Edwin County Farms is located on the northern slopes of Prince Edward County in the area known locally as Solmesville.
The farm covers almost 700 acres, extending southward from the shores of the Bay of Quinte almost two kilometers and encompassing lands that have been cultivated for hundreds of years.
The ages-old, hand-built stone walls that border the fields and snake through forests tell the story of early settlers by whose sweat and heartache these lands were first cleared. The towering oaks and maples that edge these walls speak of an even older tale, one that reminds us of the land’s first stewards: the Iroquois and the Mississauga whose history on these lands is much longer. Coming upon these ancient trees — red oaks, burr oaks, sugar maples, many over a hundred feet tall — it is possible to get a sense of the land as it must have been when it was first wrested from nature.
To this remarkable story, we have begun to add our part, working over the past fifteen years to reclaim much of the earlier arable land, restoring some of it to its former agricultural glory, growing again the grain and vegetables that this area was once famous for. Where old drainage ditches had grown over we have cleared them and allowed the water to run clear again from the fields down to the bay.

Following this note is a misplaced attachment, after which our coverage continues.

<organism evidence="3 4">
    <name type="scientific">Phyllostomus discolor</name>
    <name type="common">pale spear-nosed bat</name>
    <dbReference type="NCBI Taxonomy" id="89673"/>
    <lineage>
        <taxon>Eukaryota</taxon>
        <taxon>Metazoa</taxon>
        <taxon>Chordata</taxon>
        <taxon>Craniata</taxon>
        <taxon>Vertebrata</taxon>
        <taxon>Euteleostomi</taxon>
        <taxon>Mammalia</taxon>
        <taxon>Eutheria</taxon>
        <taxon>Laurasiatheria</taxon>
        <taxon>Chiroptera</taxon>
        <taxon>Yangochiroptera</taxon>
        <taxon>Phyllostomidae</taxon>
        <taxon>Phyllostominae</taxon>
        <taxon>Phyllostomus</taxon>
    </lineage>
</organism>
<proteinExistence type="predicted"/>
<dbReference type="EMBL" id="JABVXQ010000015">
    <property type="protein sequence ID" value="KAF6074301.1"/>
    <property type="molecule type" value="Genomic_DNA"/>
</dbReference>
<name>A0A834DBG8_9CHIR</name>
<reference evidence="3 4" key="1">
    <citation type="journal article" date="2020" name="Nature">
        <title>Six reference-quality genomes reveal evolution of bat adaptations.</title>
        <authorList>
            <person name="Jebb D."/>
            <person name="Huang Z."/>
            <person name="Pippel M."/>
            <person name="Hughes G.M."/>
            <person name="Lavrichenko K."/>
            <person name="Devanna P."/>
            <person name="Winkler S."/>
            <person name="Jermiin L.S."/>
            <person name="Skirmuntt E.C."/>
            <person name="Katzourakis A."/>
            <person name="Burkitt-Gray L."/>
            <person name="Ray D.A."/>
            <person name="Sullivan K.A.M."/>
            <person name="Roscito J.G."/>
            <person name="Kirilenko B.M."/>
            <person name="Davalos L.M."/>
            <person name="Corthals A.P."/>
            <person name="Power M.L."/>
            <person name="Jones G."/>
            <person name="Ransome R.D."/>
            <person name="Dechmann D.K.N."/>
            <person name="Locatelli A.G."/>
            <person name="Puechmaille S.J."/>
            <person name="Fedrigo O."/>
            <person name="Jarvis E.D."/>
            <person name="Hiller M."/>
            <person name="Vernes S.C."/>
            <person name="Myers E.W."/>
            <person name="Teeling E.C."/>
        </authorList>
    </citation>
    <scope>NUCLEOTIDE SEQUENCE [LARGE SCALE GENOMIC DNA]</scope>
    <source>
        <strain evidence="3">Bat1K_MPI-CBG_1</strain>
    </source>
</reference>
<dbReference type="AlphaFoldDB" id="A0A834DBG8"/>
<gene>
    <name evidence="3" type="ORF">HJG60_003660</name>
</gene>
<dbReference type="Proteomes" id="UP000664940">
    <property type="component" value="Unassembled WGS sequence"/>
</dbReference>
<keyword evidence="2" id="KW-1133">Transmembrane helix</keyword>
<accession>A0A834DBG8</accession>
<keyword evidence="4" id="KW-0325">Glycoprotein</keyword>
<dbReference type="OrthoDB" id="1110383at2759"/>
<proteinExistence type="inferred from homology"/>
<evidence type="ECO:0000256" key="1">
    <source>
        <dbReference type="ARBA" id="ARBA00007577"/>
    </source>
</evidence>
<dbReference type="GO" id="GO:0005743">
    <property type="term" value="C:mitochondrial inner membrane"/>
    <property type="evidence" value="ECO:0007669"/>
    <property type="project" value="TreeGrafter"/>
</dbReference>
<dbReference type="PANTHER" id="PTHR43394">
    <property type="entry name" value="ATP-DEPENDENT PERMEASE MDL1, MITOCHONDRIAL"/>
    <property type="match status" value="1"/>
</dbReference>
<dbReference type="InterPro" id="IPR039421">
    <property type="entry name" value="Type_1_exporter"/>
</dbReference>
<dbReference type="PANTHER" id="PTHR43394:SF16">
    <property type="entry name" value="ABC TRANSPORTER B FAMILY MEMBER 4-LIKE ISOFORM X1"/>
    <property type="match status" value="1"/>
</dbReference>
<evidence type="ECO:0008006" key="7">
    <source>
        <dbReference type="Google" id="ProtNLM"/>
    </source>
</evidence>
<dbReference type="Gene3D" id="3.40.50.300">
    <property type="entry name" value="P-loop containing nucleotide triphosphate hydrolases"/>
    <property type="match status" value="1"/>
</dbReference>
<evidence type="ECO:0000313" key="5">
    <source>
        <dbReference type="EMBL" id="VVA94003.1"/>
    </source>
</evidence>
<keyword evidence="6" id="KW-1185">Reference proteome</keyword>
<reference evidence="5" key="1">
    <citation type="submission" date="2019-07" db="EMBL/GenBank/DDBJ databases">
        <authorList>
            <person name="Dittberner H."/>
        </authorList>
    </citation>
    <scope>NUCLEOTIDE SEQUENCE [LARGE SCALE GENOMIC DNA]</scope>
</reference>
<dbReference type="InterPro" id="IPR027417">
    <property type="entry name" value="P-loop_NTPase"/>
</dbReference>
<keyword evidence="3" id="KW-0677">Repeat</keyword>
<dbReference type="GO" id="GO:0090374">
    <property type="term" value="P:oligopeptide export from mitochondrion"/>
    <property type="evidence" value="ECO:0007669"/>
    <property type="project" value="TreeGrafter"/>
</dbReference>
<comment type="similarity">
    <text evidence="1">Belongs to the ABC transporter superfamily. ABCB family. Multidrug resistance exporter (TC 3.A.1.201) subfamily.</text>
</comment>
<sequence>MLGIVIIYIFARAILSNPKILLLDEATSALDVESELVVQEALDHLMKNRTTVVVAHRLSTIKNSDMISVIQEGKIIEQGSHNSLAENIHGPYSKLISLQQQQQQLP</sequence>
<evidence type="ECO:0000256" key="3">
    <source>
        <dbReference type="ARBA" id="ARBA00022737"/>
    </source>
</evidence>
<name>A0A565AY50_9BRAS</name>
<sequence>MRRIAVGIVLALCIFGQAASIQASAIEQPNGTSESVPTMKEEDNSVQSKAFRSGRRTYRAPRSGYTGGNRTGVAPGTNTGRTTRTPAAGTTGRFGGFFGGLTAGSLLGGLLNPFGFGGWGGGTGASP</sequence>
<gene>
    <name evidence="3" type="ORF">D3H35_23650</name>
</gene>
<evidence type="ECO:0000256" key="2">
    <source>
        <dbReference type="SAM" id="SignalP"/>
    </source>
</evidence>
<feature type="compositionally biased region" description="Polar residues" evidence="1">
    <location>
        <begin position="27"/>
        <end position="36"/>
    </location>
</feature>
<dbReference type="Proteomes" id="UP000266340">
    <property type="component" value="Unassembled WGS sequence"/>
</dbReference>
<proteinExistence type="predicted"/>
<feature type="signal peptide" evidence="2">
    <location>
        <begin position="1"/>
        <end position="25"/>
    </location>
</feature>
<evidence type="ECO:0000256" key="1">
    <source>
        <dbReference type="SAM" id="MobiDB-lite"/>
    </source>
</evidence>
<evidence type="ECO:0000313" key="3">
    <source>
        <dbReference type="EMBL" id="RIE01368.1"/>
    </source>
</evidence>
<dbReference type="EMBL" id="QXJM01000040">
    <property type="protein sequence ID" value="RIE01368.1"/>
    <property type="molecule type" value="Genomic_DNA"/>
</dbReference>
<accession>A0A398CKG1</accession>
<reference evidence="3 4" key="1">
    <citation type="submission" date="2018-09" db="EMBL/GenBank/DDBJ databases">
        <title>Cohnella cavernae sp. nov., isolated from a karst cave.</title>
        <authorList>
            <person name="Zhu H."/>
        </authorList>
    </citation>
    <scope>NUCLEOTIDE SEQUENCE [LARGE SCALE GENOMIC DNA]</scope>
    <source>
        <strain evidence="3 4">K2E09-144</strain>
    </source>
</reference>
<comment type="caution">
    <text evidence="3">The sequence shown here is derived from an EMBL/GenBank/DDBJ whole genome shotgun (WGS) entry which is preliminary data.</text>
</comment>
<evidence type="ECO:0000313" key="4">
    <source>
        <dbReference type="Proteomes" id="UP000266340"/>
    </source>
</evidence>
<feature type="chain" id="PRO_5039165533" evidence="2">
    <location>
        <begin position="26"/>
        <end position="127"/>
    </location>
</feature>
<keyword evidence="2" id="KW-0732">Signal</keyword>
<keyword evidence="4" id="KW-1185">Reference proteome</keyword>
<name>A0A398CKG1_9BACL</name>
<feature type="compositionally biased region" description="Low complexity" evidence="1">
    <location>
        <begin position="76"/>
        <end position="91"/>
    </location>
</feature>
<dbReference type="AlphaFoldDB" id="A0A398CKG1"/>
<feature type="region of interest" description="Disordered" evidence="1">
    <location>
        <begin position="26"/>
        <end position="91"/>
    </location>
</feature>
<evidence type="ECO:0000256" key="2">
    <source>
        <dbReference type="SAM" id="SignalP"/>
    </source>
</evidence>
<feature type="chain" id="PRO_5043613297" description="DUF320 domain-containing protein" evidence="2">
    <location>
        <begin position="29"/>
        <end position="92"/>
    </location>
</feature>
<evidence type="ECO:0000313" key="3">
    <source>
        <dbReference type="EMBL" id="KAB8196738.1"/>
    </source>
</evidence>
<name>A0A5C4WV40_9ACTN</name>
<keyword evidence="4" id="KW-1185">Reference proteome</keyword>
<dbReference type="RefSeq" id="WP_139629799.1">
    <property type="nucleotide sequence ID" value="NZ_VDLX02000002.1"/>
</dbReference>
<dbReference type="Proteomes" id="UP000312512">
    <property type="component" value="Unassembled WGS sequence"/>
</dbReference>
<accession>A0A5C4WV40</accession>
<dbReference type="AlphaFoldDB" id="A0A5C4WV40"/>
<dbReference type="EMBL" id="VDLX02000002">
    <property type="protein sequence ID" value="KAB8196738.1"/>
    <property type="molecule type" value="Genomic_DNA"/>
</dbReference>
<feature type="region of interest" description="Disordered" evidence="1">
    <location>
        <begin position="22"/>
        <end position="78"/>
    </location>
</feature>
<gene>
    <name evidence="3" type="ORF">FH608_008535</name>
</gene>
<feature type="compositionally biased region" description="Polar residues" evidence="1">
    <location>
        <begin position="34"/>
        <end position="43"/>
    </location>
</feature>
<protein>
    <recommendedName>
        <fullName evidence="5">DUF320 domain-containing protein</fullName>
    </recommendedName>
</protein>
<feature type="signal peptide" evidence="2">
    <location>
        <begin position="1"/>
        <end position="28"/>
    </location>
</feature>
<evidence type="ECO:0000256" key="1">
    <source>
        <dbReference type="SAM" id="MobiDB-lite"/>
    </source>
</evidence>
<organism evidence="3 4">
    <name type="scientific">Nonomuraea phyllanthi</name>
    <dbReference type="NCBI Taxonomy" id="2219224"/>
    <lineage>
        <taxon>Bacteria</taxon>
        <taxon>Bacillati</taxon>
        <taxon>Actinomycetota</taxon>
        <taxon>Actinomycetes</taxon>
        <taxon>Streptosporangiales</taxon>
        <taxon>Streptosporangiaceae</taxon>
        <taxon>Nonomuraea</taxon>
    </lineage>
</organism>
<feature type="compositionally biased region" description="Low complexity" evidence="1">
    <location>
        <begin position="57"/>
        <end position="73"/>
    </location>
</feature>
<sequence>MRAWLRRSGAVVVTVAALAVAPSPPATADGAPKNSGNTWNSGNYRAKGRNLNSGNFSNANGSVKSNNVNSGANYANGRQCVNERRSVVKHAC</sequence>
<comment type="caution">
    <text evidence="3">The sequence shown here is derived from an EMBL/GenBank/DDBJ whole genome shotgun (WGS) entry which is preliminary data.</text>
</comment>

Cattle again graze the land, rejoining the land’s natural inhabitants: the plentiful deer, wild turkey, and coyotes with whom we are forced to share this land and our crops. Every step we take we follow in the footsteps of those who have worked this land before us. Every day it teaches us new lessons and offers newly discovered gifts. Every task we undertake we do so with the hope of feeding and enriching the land that feeds us and enriches our lives.
Now, in many of the places where nature has returned to take over, eastern red cedar dominates, growing in thick dark stands where fields have been too long abandoned. Hedgerows of tall ash and oak, hickory and hophornbeam, have become choked with new-comer species such as common buckthorn.
The soil here is shallow and rocky — heavy clay loam generously sprinkled with limestone — a gift from the County’s geologic past that lies often just a few inches below the surface: limestone bedrock, laid down hundreds of millions of years ago when this area was covered by a vast inland sea. This stony soil does not respond well to the plough, each pass bringing more and more rock to the surface.